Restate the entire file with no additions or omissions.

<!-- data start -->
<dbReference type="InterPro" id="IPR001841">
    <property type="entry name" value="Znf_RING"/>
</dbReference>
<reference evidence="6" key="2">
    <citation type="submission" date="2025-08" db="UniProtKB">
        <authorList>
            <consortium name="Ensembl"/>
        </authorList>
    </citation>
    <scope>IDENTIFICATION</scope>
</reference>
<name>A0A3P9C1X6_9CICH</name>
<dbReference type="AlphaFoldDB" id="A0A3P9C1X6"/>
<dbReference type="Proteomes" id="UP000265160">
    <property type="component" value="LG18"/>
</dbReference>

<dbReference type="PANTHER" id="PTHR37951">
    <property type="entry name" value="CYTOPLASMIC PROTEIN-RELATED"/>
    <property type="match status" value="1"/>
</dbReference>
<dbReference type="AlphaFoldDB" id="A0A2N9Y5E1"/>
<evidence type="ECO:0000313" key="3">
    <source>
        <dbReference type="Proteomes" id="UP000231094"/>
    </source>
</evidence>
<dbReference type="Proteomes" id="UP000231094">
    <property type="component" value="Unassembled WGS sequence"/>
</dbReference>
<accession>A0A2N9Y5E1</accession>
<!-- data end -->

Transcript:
<dbReference type="InterPro" id="IPR001841">
    <property type="entry name" value="Znf_RING"/>
</dbReference>
<reference evidence="6" key="2">
    <citation type="submission" date="2025-08" db="UniProtKB">
        <authorList>
            <consortium name="Ensembl"/>
        </authorList>
    </citation>
    <scope>IDENTIFICATION</scope>
</reference>
<name>A0A3P9C1X6_9CICH</name>
<dbReference type="AlphaFoldDB" id="A0A3P9C1X6"/>
<dbReference type="Proteomes" id="UP000265160">
    <property type="component" value="LG18"/>
</dbReference>

<dbReference type="PANTHER" id="PTHR37951">
    <property type="entry name" value="CYTOPLASMIC PROTEIN-RELATED"/>
    <property type="match status" value="1"/>
</dbReference>
<dbReference type="AlphaFoldDB" id="A0A2N9Y5E1"/>
<evidence type="ECO:0000313" key="3">
    <source>
        <dbReference type="Proteomes" id="UP000231094"/>
    </source>
</evidence>
<dbReference type="Proteomes" id="UP000231094">
    <property type="component" value="Unassembled WGS sequence"/>
</dbReference>
<accession>A0A2N9Y5E1</accession>